Set standards for how people can enforce emotional norms. Start with set times and ways to bring the emotions topic up. Maybe implement a five minute section in your weekly standup. Then clearly outline what is and is not appropriate. Can people cry? Is cursing or yelling ok? General (Ret.) Sattler shares a powerful tip: Listen to any argument until the primary rhetoric becomes louder volume.
Once you have clear expectations, you’ll need a norm to help people hold each other accountable. It has to be ok for anyone on the team to say, that’s not the way we deal with emotions here. For example, one team I worked with embraced emotions and it was normal to cry when happy or frustrated. When a new member came onboard and didn’t like the crying, the CEO said embrace it or go!
Pro tip: All of these team emotional intelligence norms should go in your team charter!
3. Have each other’s backs
People fear not mattering. A great way to make sure that people know they matter on a professional and personal level is just to tell them. At Cairn Leadership sharing specific appreciation for our teammates and for our clients is a basic expectation in our meetings and on our programs. Clients typically love the chance to explicitly call out their teammates’ contributions. As a leader this also forces you to pay attention to the good around you.
If you want to take that to the next level, find a way to demonstrate caring. Celebrate birthdays and anniversaries. Send care packages for new parents. Have BBQs for your team. Finally, sometimes the most powerful way to show you care is to hold people to a high standard. Give them the tools they need to succeed and then call them out when they are not doing their best. Nothing else makes people feel more seen and cared for than seeing their potential and pushing them to meet it.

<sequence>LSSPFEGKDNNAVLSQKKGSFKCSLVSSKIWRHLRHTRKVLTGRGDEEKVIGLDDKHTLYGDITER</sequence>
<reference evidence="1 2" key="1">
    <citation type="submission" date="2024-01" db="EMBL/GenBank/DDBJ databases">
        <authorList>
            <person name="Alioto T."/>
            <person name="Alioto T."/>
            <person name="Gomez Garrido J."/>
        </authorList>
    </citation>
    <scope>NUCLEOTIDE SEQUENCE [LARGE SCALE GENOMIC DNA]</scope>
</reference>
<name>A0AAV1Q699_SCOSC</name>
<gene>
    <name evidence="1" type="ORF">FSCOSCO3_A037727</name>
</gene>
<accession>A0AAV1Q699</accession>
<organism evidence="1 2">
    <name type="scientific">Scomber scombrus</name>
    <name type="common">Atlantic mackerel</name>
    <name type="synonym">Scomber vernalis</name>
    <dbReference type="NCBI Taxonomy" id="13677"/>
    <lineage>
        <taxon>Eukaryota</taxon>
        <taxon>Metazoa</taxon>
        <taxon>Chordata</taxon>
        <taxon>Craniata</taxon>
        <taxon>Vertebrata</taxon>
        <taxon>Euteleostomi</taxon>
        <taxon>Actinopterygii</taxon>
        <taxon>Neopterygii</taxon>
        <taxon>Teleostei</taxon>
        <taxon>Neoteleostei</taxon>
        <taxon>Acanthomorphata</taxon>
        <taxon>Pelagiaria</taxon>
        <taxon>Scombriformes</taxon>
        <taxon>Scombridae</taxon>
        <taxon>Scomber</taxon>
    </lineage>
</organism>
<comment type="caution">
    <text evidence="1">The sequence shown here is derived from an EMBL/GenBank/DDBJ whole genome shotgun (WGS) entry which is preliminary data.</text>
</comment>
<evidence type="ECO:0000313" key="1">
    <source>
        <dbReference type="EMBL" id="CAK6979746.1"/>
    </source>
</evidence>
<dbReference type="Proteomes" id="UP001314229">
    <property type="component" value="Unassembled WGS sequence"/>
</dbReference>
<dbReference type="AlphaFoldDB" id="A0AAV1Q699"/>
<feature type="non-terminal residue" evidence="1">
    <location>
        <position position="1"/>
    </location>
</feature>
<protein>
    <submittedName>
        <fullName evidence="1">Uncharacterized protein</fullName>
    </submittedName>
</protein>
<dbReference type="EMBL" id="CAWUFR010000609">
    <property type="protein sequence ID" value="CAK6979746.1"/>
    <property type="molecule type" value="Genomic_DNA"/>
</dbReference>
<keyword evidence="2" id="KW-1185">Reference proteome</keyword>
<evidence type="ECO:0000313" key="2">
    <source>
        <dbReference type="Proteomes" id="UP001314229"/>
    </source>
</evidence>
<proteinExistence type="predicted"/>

Note, Dr. Druskat makes it clear that caring about people on your team does not mean having a social relationship. Members do not need to be friends or even particularly like each other. Your culture does need to foster respect for teammates and an expectation of giving each other the benefit of a doubt. People should go out of their way to have each other’s backs.
A big bonus of making sure people have each other’s best interest in mind is that it builds a lot of trust. To see why team trust is critical to success and how to build it, check out this blog.
4. Consistent self assessment of team emotions
Mirroring the self-awareness aspect of individual EQ, you need to build in periodic and realistic self assessments. Try some of these questions:
- Are you doing what you said you would do?